There is shouting amid the chaos. A video shows revellers becoming first responders. “Turn him on his side.” “Stop him bleeding out.” “Please, someone.”
Mr Osmani, 37, dies later. Mr Arow, 28, clings to life in The Alfred hospital.
Many others had their lives changed that morning. It could have been anyone – if not outside that club, then why not some other place of routine, fun, friends, ordinariness?
This is what police feared most from Melbourne’s recent spate of gun violence. More innocent lives lost to those who couldn’t care about families, loved ones and dreams.
Mr Arow, who came to Australia as a child, wrote under a Metropolitan Fire Brigade Facebook post about its 2020 intake: “I submitted my application at midday and thought it didn’t process and submitted again. Looks like a common theme. Fingers crossed. Good luck to everyone!”
The sense of excitement in the post is familiar to Mr Arow’s wide circle of friends.
“He’s lovely guy, a personable guy, a real gentleman of a guy,” says Mario Vallese, football director at Brimbank Stallions FC and Mr Arow’s sometimes employer. “He’s very likeable. He’s always happy, never sad and never trouble. A good worker and a good teammate.”
Mr Arow was a centre-back in the 2017 premiership-winning team. Mr Vallese said injuries had stopped him playing in the most recent season, but that Mr Arow still came to games to support his teammates.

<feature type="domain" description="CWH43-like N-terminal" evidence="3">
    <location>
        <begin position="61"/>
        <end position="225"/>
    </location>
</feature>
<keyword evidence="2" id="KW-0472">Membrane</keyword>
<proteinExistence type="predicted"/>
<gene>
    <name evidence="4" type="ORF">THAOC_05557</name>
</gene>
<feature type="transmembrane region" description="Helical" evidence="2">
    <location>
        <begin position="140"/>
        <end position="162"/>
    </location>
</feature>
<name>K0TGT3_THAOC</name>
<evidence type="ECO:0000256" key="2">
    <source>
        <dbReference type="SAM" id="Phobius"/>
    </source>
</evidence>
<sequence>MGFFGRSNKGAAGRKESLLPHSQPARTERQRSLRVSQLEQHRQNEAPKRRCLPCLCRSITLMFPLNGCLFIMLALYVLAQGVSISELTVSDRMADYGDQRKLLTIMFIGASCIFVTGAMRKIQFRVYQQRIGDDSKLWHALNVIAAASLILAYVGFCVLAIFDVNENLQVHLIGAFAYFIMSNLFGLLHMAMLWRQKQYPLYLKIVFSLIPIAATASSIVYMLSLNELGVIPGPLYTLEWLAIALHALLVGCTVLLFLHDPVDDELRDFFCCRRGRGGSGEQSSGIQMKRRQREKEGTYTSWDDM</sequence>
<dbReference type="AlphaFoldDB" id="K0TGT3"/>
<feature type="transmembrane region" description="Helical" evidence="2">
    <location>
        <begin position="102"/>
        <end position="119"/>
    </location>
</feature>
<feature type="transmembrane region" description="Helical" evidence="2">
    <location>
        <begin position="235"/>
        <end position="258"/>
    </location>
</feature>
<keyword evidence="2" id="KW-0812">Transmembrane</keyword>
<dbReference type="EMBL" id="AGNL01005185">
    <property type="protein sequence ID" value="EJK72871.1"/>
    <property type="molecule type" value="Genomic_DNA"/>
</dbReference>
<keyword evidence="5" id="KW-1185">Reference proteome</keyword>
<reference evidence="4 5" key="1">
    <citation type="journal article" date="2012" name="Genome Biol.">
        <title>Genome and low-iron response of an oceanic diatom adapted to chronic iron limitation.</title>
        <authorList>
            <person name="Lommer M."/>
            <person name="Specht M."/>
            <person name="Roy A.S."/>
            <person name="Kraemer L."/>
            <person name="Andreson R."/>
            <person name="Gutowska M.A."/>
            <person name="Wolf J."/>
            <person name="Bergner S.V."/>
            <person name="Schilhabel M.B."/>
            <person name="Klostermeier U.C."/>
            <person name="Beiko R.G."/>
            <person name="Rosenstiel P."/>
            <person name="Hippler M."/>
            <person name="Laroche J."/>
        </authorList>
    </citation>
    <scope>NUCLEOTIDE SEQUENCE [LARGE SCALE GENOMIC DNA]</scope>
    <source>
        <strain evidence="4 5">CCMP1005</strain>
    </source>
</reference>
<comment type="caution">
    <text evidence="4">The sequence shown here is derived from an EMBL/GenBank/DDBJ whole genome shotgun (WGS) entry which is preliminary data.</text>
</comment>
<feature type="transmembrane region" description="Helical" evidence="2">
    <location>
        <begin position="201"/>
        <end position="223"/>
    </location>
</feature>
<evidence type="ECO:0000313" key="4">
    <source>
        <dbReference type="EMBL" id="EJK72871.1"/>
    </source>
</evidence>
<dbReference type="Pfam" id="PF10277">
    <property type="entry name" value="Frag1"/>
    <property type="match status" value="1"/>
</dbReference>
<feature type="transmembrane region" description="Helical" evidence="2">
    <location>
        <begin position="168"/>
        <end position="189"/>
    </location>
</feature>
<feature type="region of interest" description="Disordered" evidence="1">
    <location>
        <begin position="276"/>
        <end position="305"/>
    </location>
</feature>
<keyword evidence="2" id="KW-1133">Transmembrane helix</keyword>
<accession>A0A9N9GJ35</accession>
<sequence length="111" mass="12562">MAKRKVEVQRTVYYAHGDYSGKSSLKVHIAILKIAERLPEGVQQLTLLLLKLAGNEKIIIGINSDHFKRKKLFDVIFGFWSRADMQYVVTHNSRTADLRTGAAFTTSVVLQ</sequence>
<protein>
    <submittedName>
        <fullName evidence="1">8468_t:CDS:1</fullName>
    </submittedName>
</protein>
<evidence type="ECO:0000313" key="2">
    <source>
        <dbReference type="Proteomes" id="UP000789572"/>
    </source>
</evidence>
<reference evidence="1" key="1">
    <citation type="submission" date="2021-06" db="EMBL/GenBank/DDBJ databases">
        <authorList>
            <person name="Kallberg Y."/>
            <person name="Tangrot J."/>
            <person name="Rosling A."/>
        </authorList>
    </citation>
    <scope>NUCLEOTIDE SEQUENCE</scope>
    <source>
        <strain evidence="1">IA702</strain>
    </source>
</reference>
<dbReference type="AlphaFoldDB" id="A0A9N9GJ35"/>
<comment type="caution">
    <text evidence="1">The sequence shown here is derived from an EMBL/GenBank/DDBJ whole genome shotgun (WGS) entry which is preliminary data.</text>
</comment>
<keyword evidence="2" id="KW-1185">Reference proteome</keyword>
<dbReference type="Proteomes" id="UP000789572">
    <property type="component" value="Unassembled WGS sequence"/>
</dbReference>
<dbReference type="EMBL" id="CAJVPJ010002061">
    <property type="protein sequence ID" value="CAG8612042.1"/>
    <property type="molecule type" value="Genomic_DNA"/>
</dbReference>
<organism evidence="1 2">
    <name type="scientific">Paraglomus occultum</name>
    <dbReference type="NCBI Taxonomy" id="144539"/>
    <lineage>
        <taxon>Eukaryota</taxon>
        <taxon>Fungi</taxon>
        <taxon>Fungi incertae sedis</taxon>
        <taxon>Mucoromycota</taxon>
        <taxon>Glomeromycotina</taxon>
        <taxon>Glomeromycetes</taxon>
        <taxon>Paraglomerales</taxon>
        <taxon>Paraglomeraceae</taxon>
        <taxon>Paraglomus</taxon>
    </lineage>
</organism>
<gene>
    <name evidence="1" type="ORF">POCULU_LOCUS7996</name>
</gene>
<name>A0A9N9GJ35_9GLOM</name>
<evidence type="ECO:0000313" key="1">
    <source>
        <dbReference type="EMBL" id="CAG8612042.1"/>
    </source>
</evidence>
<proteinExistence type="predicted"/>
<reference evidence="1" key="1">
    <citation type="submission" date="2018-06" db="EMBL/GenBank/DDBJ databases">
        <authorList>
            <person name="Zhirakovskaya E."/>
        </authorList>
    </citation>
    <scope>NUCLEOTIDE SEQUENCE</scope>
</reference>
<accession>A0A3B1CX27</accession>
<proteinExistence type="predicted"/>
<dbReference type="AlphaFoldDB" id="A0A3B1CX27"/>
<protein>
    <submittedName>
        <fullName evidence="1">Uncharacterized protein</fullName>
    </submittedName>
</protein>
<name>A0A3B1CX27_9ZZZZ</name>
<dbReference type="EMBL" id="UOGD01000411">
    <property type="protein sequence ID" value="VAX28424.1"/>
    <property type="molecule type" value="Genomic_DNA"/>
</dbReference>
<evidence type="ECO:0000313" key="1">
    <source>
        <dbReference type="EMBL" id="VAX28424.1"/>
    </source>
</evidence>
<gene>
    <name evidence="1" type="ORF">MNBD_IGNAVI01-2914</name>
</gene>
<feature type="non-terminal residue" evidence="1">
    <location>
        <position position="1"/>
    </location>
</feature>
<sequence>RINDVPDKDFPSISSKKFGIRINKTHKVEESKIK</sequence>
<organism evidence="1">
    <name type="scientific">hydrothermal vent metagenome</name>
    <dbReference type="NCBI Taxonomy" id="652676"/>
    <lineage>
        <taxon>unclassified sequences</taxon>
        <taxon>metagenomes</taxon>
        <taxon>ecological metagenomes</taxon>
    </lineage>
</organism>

A common descriptor among friends is Mr Arow’s beaming, indefatigable smile.
It might have been a grin familiar to Mr Osmani, who The Age has been told knew Mr Arow, and who patrons of the club described as “one of the kindest security guards around”.
“He was always the most polite security guard, asked all the girls that worked if they were OK to get to their car,” one person wrote. “Absolute gentleman. I’m so, so, so sad for his family.”
Friend Sidney Saayman described the tragedy as a “devastating blow”.
“A place we call home and go to have fun, this just isn’t right,” he said. “My heart bleeds right now [for] a great man, a beautiful soul.”
A GoFundMe page set up to help Mr Osmani’s family with funeral costs had more than $10,000 on Tuesday.
It described him as “a kind, funny and easy-going guy” and said it was “a great loss to anyone who has had a pleasure of knowing him”.
Police are working to confirm the weapon used in the attack, but it is believed to have been an automatic, possibly an AK-47. It is understood detectives may be closing in on those who pulled the trigger.
With Cameron Houston and Simone Fox Koob
Zach is a breaking news reporter for The Age.